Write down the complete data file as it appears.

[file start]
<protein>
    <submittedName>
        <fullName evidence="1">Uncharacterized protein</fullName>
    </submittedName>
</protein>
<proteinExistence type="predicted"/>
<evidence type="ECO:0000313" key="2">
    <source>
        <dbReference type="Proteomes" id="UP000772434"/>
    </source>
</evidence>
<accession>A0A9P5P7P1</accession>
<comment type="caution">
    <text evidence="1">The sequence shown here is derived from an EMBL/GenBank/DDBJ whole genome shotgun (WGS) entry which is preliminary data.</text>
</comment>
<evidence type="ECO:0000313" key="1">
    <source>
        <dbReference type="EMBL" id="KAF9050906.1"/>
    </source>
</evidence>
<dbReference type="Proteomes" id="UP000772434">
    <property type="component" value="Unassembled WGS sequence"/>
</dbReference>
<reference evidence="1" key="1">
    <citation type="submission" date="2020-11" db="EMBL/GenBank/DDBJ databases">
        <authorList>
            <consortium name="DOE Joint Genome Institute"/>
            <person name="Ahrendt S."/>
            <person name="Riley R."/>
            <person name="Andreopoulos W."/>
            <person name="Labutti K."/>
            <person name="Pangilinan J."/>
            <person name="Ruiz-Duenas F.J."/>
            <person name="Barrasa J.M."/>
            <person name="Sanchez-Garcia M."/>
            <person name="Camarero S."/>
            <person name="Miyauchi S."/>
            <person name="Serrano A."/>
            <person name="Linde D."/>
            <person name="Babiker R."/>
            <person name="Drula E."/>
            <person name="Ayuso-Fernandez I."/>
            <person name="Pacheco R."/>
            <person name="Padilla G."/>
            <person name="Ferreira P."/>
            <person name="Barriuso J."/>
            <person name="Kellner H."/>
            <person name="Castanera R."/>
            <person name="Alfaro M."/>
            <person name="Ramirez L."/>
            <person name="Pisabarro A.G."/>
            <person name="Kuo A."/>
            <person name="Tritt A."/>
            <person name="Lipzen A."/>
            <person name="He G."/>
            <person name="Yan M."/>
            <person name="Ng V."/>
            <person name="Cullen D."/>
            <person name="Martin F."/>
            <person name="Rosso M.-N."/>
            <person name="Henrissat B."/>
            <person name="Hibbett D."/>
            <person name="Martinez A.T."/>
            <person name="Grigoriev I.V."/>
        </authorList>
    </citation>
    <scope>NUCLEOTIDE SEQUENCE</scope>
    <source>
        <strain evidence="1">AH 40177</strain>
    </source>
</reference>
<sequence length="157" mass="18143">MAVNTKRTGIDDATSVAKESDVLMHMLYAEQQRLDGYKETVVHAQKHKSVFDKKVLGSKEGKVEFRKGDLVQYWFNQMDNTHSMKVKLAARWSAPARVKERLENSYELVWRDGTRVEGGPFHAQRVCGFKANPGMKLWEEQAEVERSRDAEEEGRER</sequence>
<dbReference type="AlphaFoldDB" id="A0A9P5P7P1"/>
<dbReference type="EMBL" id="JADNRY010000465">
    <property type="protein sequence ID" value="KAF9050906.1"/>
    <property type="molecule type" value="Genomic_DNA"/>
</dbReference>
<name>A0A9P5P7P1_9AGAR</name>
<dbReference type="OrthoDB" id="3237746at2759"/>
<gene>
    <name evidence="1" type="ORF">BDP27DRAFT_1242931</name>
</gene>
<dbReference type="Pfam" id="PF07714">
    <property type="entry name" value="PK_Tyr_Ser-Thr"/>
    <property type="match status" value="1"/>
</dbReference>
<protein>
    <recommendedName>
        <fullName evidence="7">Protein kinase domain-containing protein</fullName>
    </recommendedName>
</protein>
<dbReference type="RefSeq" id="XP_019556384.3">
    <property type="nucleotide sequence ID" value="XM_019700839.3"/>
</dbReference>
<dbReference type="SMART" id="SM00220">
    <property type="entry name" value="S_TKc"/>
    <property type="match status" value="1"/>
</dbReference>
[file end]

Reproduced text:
<protein>
    <submittedName>
        <fullName evidence="1">Uncharacterized protein</fullName>
    </submittedName>
</protein>
<proteinExistence type="predicted"/>
<evidence type="ECO:0000313" key="2">
    <source>
        <dbReference type="Proteomes" id="UP000772434"/>
    </source>
</evidence>
<accession>A0A9P5P7P1</accession>
<comment type="caution">
    <text evidence="1">The sequence shown here is derived from an EMBL/GenBank/DDBJ whole genome shotgun (WGS) entry which is preliminary data.</text>
</comment>
<evidence type="ECO:0000313" key="1">
    <source>
        <dbReference type="EMBL" id="KAF9050906.1"/>
    </source>
</evidence>
<dbReference type="Proteomes" id="UP000772434">
    <property type="component" value="Unassembled WGS sequence"/>
</dbReference>
<reference evidence="1" key="1">
    <citation type="submission" date="2020-11" db="EMBL/GenBank/DDBJ databases">
        <authorList>
            <consortium name="DOE Joint Genome Institute"/>
            <person name="Ahrendt S."/>
            <person name="Riley R."/>
            <person name="Andreopoulos W."/>
            <person name="Labutti K."/>
            <person name="Pangilinan J."/>
            <person name="Ruiz-Duenas F.J."/>
            <person name="Barrasa J.M."/>
            <person name="Sanchez-Garcia M."/>
            <person name="Camarero S."/>
            <person name="Miyauchi S."/>
            <person name="Serrano A."/>
            <person name="Linde D."/>
            <person name="Babiker R."/>
            <person name="Drula E."/>
            <person name="Ayuso-Fernandez I."/>
            <person name="Pacheco R."/>
            <person name="Padilla G."/>
            <person name="Ferreira P."/>
            <person name="Barriuso J."/>
            <person name="Kellner H."/>
            <person name="Castanera R."/>
            <person name="Alfaro M."/>
            <person name="Ramirez L."/>
            <person name="Pisabarro A.G."/>
            <person name="Kuo A."/>
            <person name="Tritt A."/>
            <person name="Lipzen A."/>
            <person name="He G."/>
            <person name="Yan M."/>
            <person name="Ng V."/>
            <person name="Cullen D."/>
            <person name="Martin F."/>
            <person name="Rosso M.-N."/>
            <person name="Henrissat B."/>
            <person name="Hibbett D."/>
            <person name="Martinez A.T."/>
            <person name="Grigoriev I.V."/>
        </authorList>
    </citation>
    <scope>NUCLEOTIDE SEQUENCE</scope>
    <source>
        <strain evidence="1">AH 40177</strain>
    </source>
</reference>
<sequence length="157" mass="18143">MAVNTKRTGIDDATSVAKESDVLMHMLYAEQQRLDGYKETVVHAQKHKSVFDKKVLGSKEGKVEFRKGDLVQYWFNQMDNTHSMKVKLAARWSAPARVKERLENSYELVWRDGTRVEGGPFHAQRVCGFKANPGMKLWEEQAEVERSRDAEEEGRER</sequence>
<dbReference type="AlphaFoldDB" id="A0A9P5P7P1"/>
<dbReference type="EMBL" id="JADNRY010000465">
    <property type="protein sequence ID" value="KAF9050906.1"/>
    <property type="molecule type" value="Genomic_DNA"/>
</dbReference>
<name>A0A9P5P7P1_9AGAR</name>
<dbReference type="OrthoDB" id="3237746at2759"/>
<gene>
    <name evidence="1" type="ORF">BDP27DRAFT_1242931</name>
</gene>
<dbReference type="Pfam" id="PF07714">
    <property type="entry name" value="PK_Tyr_Ser-Thr"/>
    <property type="match status" value="1"/>
</dbReference>
<protein>
    <recommendedName>
        <fullName evidence="7">Protein kinase domain-containing protein</fullName>
    </recommendedName>
</protein>
<dbReference type="RefSeq" id="XP_019556384.3">
    <property type="nucleotide sequence ID" value="XM_019700839.3"/>
</dbReference>
<dbReference type="SMART" id="SM00220">
    <property type="entry name" value="S_TKc"/>
    <property type="match status" value="1"/>
</dbReference>